The passing of Jeffery Catherine Jones.
It was in nineteen eighty,(four?) five I bought three books from, at least to my experience, a new and wonderful thing: the comics shop. Up until that point in time I had no idea something like that existed. It was as if a bomb was detonated in my head. I simply couldn't grasp it. That day I went a little crazy and spent what for my at that time was an enormous amount of money on three book.
The Adventures of Luther Arkwright, and issue of Epic Illustrated, and The Studio.
My world was never the same.
I had to do THAT...what they did. Make beautiful comics and paintings and drawings and anything else that I could manage. From that experience came The Puma Blues.
I think if you are reading this you pretty much know the rest.
It was in the very late nineties that I hit my personal wall and broke into thousands of little bits.
In an effort to work my way back to wholeness, I emailed Jeffery Catherine, basically pleading to help. She did. For a period of about a month I would ask questions about painting and she would write back, sometimes terse, other times with obvious compassion. I valued those emails as a starving man would food. A banquet of new ideas, things undreamed and the possibility that I could indeed be someday even better than I was. I owe a huge debt of thanks to her that I suddenly can never repay, ever. And the thing that really troubles me is I didn't know until today.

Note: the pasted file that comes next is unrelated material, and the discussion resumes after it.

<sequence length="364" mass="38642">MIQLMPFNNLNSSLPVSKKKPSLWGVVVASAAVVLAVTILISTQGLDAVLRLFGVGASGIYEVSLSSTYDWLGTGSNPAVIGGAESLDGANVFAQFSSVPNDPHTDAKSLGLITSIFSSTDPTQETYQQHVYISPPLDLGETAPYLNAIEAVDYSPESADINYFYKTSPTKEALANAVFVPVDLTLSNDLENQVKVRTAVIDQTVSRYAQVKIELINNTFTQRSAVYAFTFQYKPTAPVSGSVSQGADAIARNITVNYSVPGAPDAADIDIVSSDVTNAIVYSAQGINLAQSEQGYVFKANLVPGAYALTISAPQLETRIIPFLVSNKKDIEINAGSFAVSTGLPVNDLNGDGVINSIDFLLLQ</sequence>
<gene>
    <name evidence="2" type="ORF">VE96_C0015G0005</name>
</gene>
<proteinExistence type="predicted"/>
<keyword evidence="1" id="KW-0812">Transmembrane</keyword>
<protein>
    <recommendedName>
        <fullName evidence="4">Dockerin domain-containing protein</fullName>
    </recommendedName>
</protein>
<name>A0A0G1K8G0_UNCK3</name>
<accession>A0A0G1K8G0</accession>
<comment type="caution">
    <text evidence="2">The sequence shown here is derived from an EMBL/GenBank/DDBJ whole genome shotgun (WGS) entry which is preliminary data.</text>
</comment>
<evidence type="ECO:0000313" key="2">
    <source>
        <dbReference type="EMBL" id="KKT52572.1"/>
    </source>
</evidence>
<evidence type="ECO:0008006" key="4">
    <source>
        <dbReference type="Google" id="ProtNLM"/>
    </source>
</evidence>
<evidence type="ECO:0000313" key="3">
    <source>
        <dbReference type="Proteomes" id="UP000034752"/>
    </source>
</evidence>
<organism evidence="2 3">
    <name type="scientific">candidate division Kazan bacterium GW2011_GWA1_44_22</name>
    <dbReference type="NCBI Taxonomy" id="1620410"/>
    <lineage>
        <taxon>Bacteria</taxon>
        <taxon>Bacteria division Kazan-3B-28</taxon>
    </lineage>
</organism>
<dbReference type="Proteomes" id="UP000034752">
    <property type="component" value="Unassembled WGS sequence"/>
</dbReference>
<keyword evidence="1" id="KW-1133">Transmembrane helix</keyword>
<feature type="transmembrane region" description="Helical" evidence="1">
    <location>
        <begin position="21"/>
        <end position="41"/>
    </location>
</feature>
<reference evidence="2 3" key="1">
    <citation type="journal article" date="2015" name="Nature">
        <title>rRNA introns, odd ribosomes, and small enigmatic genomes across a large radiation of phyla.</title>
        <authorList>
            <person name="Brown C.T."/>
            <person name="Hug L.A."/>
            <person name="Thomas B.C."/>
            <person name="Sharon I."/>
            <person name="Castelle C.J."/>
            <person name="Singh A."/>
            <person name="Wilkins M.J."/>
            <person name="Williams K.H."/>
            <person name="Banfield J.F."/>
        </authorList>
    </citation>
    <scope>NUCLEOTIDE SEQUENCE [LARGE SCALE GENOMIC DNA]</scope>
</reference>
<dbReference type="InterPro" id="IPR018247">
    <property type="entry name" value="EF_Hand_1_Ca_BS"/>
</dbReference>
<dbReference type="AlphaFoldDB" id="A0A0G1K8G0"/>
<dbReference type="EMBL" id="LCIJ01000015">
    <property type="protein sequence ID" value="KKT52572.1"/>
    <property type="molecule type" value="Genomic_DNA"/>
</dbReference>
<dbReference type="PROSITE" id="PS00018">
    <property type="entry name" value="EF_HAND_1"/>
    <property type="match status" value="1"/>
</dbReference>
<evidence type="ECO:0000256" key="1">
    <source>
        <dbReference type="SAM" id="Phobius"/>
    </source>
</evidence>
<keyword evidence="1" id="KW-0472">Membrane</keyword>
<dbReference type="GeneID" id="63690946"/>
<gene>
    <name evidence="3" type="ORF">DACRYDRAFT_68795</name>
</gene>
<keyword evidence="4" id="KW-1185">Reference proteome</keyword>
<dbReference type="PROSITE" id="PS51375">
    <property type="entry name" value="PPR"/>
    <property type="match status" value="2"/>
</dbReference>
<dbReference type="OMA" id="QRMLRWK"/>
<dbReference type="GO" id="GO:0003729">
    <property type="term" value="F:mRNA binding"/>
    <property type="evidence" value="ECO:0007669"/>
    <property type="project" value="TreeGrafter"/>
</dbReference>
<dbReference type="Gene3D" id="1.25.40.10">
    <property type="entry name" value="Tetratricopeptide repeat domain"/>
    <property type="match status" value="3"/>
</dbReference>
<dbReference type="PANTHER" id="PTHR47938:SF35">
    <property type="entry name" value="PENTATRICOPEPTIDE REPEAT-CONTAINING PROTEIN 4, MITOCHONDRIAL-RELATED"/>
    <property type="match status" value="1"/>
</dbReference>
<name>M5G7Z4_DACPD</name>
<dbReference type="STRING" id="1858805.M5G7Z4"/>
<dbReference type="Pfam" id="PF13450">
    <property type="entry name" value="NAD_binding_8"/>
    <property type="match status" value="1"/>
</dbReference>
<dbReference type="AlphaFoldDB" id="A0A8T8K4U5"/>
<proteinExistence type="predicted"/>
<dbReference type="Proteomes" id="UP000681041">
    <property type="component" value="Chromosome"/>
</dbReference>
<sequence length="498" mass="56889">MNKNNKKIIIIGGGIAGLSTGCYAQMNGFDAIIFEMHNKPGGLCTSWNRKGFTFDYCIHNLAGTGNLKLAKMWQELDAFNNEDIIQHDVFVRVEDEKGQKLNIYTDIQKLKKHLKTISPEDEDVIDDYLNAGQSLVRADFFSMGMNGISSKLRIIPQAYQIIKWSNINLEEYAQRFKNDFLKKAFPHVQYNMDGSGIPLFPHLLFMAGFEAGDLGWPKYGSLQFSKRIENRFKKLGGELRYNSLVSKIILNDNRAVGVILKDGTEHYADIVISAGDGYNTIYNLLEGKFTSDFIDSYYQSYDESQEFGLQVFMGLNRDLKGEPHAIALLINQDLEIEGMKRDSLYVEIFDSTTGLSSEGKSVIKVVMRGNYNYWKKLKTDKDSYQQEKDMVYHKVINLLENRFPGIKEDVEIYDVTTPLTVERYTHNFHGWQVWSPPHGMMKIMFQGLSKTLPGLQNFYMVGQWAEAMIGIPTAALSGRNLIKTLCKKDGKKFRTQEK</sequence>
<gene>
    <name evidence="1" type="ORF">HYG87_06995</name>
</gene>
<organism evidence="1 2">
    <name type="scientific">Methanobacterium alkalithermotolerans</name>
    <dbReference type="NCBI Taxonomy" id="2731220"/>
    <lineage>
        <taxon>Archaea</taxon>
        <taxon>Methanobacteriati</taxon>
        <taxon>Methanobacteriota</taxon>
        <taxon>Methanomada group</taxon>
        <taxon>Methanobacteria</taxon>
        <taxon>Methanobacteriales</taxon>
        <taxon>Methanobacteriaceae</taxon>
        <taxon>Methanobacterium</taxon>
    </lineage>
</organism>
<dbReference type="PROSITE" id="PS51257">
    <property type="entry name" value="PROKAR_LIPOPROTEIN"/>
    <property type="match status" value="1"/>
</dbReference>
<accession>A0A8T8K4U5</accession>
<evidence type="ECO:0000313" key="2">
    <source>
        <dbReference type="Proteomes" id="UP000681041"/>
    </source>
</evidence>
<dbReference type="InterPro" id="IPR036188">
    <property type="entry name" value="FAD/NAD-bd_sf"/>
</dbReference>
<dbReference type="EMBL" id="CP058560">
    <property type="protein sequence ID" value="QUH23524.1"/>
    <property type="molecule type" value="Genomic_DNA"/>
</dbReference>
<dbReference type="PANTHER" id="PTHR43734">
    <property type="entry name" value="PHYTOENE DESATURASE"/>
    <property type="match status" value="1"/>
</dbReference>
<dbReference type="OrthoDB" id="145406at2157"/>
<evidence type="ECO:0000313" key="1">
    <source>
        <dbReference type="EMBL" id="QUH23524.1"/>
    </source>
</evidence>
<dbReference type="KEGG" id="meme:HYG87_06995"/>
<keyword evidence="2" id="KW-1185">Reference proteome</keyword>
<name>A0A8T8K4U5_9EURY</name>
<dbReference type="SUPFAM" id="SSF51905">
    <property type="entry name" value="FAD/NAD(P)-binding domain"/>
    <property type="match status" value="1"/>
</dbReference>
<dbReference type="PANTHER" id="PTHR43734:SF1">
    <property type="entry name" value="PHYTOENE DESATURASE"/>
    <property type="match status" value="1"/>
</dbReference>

How could I not know? Why didn't somebody tell me?
It was through her I had the absolute nerve to write to who is now someone I consider a friend and in an odd, informal way, a kind of offhand mentor, Barry Windsor-Smith.
The more I think the bigger the debt grows.
A sad thing: when I moved out to the Mid West from New England in '03, I had to leave my library behind in what I thought was safe keeping until I was settled. I had an extensive library of Jones's work that I miss terribly some days. You see, moving a house full of stuff is paid for by the pound, and pound for pound books weight a LOT. I only had so much to spend and the books had to stay. I had a lot of books. Well, they disappeared, along with a huge resource of memories and comfort that I cannot replace.
She's dead and there is no replacement. It's rather fitting.
We must go on without a little less light. And damn it to hell, the world is getting pretty dim these days.
I have taken the day off. I should be working. I just keep thinking of that day when I got an answer back.